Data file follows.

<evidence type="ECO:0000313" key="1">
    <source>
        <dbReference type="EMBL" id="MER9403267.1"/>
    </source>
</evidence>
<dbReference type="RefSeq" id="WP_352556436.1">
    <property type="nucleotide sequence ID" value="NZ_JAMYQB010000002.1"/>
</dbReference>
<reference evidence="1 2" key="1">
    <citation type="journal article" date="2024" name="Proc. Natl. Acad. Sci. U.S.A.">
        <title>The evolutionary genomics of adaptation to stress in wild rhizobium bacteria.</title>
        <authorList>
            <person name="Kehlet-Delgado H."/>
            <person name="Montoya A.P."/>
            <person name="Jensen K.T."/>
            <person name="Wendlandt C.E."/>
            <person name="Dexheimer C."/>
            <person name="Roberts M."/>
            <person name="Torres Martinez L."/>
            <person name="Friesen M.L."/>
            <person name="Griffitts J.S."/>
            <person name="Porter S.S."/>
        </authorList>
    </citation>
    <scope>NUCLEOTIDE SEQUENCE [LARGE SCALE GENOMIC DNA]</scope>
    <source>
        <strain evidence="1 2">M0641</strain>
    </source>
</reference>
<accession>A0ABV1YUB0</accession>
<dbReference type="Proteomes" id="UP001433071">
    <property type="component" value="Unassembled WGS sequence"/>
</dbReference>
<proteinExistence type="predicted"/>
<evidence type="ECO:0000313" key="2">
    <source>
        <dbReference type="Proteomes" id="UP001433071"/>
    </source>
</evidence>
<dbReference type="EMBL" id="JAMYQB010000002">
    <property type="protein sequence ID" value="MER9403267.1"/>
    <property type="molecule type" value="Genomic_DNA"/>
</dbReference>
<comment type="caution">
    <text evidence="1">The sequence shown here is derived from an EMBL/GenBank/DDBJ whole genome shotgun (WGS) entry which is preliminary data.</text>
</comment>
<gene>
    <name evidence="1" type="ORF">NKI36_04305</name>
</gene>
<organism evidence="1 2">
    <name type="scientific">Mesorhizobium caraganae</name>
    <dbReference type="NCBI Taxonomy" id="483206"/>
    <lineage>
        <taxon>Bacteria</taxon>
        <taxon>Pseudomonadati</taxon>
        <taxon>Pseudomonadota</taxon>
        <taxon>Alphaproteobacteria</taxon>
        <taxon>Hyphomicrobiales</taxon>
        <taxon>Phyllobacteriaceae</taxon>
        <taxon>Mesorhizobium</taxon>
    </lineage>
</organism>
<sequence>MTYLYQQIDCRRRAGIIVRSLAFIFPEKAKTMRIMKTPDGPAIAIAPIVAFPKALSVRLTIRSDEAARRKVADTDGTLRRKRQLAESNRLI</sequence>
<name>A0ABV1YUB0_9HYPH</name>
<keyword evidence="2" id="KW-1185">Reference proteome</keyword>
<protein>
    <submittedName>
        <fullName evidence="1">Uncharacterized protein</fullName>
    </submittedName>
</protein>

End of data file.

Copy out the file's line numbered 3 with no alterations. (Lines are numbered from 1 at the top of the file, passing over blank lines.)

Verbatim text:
        <dbReference type="EMBL" id="MER9403267.1"/>